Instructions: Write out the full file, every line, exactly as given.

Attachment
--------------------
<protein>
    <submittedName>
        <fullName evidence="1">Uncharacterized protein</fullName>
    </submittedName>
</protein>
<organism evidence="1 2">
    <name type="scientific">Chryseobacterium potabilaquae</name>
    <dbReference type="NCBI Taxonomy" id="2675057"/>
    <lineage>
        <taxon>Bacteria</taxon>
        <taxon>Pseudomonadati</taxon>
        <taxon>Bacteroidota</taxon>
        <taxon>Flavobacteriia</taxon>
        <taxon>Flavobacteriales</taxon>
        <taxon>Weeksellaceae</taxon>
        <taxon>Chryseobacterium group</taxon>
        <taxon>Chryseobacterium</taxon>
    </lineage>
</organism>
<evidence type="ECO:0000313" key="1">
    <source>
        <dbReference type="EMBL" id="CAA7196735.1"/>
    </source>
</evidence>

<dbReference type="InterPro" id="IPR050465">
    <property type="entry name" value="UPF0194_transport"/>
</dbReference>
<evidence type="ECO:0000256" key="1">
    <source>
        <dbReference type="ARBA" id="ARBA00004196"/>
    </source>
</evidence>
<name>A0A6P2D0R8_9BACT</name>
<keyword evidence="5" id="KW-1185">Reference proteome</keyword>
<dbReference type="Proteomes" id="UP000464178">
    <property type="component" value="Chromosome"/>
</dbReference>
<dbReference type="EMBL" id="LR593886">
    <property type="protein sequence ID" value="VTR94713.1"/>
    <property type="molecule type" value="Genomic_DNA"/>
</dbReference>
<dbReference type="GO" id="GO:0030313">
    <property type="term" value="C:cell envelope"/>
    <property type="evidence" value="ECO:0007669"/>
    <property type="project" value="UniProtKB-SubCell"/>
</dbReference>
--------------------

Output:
<protein>
    <submittedName>
        <fullName evidence="1">Uncharacterized protein</fullName>
    </submittedName>
</protein>
<organism evidence="1 2">
    <name type="scientific">Chryseobacterium potabilaquae</name>
    <dbReference type="NCBI Taxonomy" id="2675057"/>
    <lineage>
        <taxon>Bacteria</taxon>
        <taxon>Pseudomonadati</taxon>
        <taxon>Bacteroidota</taxon>
        <taxon>Flavobacteriia</taxon>
        <taxon>Flavobacteriales</taxon>
        <taxon>Weeksellaceae</taxon>
        <taxon>Chryseobacterium group</taxon>
        <taxon>Chryseobacterium</taxon>
    </lineage>
</organism>
<evidence type="ECO:0000313" key="1">
    <source>
        <dbReference type="EMBL" id="CAA7196735.1"/>
    </source>
</evidence>

<dbReference type="InterPro" id="IPR050465">
    <property type="entry name" value="UPF0194_transport"/>
</dbReference>
<evidence type="ECO:0000256" key="1">
    <source>
        <dbReference type="ARBA" id="ARBA00004196"/>
    </source>
</evidence>
<name>A0A6P2D0R8_9BACT</name>
<keyword evidence="5" id="KW-1185">Reference proteome</keyword>
<dbReference type="Proteomes" id="UP000464178">
    <property type="component" value="Chromosome"/>
</dbReference>
<dbReference type="EMBL" id="LR593886">
    <property type="protein sequence ID" value="VTR94713.1"/>
    <property type="molecule type" value="Genomic_DNA"/>
</dbReference>
<dbReference type="GO" id="GO:0030313">
    <property type="term" value="C:cell envelope"/>
    <property type="evidence" value="ECO:0007669"/>
    <property type="project" value="UniProtKB-SubCell"/>
</dbReference>